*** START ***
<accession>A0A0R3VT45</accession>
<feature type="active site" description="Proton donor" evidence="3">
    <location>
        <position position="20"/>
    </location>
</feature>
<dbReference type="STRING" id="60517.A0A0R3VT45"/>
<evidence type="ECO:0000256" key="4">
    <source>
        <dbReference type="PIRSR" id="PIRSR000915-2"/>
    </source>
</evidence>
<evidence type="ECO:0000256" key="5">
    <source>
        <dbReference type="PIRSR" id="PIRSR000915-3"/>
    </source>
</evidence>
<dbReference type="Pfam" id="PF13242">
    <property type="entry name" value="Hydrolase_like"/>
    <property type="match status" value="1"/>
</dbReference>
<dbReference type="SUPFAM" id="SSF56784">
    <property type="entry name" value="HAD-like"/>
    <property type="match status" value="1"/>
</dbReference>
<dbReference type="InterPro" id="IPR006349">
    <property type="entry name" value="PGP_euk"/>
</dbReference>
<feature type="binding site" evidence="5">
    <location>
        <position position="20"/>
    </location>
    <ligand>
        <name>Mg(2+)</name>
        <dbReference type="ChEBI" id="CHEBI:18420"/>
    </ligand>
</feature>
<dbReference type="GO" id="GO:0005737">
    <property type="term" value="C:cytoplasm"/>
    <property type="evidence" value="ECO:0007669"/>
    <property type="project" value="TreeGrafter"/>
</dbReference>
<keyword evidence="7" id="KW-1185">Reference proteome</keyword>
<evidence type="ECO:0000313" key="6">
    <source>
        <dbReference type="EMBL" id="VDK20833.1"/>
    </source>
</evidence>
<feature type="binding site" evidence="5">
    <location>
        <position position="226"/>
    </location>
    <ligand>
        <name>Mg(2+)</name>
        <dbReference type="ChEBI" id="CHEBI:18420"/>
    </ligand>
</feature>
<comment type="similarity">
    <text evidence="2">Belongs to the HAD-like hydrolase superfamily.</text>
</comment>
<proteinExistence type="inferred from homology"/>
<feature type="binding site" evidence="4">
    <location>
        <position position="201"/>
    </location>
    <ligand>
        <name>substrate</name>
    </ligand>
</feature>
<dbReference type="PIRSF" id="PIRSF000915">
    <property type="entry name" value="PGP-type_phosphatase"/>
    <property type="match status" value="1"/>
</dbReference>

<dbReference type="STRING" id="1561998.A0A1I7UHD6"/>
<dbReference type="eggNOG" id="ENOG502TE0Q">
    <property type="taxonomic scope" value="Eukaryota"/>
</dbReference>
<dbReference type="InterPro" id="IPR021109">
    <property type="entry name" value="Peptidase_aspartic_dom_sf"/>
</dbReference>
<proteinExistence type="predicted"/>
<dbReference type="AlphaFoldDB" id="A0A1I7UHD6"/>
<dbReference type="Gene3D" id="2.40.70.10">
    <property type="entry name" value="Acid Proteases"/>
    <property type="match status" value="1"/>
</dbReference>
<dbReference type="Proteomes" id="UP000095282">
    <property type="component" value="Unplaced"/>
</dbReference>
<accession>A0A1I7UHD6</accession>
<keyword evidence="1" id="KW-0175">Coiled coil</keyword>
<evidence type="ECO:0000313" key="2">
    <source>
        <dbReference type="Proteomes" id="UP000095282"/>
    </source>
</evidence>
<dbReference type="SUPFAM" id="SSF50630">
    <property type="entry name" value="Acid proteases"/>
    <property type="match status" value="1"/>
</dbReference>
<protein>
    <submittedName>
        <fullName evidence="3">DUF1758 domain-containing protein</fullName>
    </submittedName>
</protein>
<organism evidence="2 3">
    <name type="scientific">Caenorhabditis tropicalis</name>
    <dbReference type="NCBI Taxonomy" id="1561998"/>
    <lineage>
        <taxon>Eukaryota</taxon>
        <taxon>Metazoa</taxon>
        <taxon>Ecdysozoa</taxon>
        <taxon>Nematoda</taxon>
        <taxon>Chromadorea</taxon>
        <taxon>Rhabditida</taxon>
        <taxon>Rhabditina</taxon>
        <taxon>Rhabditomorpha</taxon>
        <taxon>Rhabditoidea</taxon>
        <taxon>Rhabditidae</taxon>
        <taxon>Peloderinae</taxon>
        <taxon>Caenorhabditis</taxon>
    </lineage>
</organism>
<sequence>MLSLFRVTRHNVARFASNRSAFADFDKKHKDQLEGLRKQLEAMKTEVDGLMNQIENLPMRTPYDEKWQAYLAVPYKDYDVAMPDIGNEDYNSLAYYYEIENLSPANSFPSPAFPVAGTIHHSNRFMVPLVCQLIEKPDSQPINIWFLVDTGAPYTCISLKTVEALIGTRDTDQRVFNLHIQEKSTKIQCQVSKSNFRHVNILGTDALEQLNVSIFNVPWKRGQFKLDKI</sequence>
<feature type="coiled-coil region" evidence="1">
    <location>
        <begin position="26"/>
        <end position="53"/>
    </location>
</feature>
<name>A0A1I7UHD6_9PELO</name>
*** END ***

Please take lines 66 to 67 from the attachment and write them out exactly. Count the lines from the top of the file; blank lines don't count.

    <ligand>
        <name>substrate</name>